When I landed in Cape Town two weeks ago, I would have never imagined everything I’ve experienced since that day. Today, while flying over South Africa to go back to Italy, I’m trying to understand all the feelings I went through during this short but very intense trip in South Africa. Each moment of my language stay in Cape Town has been so emotionally rich and so new that I still haven’t realised it’s over.
After coming back from the safari weekend, I was still dazed from what I had just experienced and from the fact that one of my biggest dreams had come true (being in contact with African elephants!). But at the same time, I couldn’t wait for the classes to start again, not only because they were very useful, but also because they’re the best way to meet up with friends and to make new ones, while telling each other about recent adventures. And that’s how, after class, I decided to visit one of the most exciting areas of the city – Woodstock – with a bunch of people from school.
This district is famous because of its arty environment, amazing graffiti, hipster bars and cute cafés, like the one we stopped by, Salisburys, which is colourful and cosy, with an inspiring light! I was really impressed, especially knowing that this neighbourhood began as a fishermen and farmers’ area, about 2km from Cape Town, on what became Albert Road. And after multiple phases, the area became what it is now thanks to young creative people and associations that created new growth opportunities.
During my language stay in Cape Town, I noticed that the cultural scene is well promoted here; you can find all kinds of museums (history, nature, art), many of which are free once a week, plus concerts, stand-up comedy shows and arty bars that, besides serving coffee and cakes, also organise exhibitions of artists who usually meet up there. Actually, it’s not unusual to bump into some of them.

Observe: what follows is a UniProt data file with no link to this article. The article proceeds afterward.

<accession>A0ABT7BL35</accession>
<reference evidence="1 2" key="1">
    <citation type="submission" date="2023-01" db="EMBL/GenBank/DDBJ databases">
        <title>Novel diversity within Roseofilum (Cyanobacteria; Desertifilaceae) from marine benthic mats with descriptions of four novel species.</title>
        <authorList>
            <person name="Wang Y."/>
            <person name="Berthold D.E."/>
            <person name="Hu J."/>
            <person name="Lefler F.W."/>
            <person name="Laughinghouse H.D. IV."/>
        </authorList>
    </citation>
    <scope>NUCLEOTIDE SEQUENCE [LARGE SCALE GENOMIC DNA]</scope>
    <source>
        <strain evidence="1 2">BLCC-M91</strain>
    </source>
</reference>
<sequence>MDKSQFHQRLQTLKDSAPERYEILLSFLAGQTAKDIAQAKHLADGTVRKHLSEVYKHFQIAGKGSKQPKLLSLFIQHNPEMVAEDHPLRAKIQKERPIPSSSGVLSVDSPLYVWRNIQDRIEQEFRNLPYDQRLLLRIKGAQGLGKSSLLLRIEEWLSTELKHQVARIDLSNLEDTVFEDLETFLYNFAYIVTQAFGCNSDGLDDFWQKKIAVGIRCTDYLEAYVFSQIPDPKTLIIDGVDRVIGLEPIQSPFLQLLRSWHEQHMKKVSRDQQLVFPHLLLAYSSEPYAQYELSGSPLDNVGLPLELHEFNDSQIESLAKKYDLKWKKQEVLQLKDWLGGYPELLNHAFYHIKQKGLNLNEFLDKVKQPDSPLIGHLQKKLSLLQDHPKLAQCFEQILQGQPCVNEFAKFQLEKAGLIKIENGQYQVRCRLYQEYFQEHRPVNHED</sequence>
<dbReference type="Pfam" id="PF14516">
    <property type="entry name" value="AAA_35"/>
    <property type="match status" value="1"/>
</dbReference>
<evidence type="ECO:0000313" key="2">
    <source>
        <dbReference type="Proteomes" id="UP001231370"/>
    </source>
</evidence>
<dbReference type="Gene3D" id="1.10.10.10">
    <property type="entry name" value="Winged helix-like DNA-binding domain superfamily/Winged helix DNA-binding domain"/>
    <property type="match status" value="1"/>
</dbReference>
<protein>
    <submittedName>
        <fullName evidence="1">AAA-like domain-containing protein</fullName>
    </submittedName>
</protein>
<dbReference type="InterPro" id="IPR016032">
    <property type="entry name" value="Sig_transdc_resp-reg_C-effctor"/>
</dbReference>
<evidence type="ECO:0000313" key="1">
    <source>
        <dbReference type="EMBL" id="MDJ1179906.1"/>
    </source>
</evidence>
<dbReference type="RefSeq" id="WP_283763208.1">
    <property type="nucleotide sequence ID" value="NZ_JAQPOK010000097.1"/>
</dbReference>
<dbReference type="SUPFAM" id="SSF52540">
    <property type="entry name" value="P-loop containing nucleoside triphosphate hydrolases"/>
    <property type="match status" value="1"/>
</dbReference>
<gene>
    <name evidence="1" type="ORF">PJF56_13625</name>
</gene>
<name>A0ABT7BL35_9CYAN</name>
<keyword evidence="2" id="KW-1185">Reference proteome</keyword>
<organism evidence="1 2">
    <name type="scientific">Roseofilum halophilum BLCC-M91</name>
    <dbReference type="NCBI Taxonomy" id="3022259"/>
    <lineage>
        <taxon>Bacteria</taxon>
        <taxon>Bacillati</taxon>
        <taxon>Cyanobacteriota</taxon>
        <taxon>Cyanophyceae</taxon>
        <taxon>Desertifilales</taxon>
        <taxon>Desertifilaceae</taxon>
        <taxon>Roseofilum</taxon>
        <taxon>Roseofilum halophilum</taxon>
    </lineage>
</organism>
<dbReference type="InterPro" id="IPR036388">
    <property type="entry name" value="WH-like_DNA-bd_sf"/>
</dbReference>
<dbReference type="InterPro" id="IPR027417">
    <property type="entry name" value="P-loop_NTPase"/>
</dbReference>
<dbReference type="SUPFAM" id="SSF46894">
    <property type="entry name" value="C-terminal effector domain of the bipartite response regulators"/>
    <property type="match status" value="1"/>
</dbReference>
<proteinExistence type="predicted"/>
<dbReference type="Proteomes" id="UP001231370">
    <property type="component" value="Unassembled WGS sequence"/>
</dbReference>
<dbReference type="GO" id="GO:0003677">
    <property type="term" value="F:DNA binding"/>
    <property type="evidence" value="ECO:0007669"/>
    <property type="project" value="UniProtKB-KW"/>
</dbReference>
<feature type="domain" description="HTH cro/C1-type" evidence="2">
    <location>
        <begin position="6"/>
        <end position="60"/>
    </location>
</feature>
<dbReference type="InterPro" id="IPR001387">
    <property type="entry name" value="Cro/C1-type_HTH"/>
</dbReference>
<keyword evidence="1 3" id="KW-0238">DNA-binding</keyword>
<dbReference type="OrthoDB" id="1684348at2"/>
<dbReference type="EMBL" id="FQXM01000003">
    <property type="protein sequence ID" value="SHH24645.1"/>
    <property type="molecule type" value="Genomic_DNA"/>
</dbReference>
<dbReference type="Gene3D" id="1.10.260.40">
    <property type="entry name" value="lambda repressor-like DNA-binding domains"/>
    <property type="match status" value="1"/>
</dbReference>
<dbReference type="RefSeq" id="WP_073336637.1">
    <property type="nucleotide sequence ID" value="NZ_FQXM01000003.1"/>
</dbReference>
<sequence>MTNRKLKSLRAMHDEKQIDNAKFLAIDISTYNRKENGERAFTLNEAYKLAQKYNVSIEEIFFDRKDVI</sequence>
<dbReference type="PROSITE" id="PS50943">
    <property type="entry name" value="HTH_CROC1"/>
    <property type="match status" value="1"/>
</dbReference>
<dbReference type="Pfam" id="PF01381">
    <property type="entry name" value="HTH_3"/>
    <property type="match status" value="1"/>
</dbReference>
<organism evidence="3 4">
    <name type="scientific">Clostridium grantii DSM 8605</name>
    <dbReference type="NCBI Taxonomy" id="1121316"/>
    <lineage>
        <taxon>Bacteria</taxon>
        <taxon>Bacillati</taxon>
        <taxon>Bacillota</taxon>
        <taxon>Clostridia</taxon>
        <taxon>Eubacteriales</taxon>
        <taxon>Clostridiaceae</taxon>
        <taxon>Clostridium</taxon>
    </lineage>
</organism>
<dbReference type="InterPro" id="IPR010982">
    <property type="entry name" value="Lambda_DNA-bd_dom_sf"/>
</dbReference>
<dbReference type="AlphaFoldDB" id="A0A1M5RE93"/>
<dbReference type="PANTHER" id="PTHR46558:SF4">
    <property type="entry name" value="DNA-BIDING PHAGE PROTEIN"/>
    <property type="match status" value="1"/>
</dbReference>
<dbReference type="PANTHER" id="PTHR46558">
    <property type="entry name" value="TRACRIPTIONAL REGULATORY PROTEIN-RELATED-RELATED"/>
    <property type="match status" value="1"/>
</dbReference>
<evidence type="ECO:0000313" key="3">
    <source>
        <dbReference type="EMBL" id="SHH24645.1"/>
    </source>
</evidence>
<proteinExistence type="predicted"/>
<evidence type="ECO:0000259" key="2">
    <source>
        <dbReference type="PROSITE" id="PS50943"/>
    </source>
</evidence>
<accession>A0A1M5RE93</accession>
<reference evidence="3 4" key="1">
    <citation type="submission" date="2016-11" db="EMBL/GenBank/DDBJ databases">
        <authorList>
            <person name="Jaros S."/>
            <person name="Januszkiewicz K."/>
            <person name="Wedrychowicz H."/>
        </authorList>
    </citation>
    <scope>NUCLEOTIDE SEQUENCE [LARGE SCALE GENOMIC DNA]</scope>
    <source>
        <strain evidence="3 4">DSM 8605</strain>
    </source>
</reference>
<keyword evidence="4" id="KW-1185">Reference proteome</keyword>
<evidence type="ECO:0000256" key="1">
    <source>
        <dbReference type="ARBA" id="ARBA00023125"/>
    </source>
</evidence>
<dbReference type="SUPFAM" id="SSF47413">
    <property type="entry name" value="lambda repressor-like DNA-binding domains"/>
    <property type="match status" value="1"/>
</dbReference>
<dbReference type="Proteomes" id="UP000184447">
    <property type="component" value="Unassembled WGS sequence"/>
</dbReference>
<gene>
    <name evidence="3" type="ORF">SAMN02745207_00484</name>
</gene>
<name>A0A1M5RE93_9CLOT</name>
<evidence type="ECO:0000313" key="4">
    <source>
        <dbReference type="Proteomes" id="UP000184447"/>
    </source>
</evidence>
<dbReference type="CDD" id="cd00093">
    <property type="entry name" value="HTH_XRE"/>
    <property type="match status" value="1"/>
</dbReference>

Another thing that really surprised me a lot during my language stay in Cape Town is the people. Every single person I’ve met – from kids to old people – was ready to share a smile, tell me a story or give me advice on the city, or even ask me about myself. As Cape Town is a cultural melting pot, you’ll meet people from all over the world – and all of them are “transformed” by the city; they all become more open. It’s a very special phenomenon – and if I’ve noticed it (I come from the south of Italy, where hospitality is a way of life), it means that this place really is special!
This made me understand how studying a language can really help you have incredible experiences that wouldn’t be possible any other way. Without knowing the language, I wouldn’t have experienced South Africa in the same way – colours, people and friendships wouldn’t have been this deep. And EC Cape Town is one of the centres of this! It’s the starting and the ending point of all these crossing opportunities and stories. People make the best adventures; the excursions, the parachute jump from a plane, the city tours and the whale-watching experience wouldn’t have been the same if I had been on my own!
One of the most inspiring people in my life, Christopher McCandless, said: “Happiness is real only if shared”. And spending every moment with new people was the best part of this language stay in Cape Town… a trip I’ll never forget!
What do you think?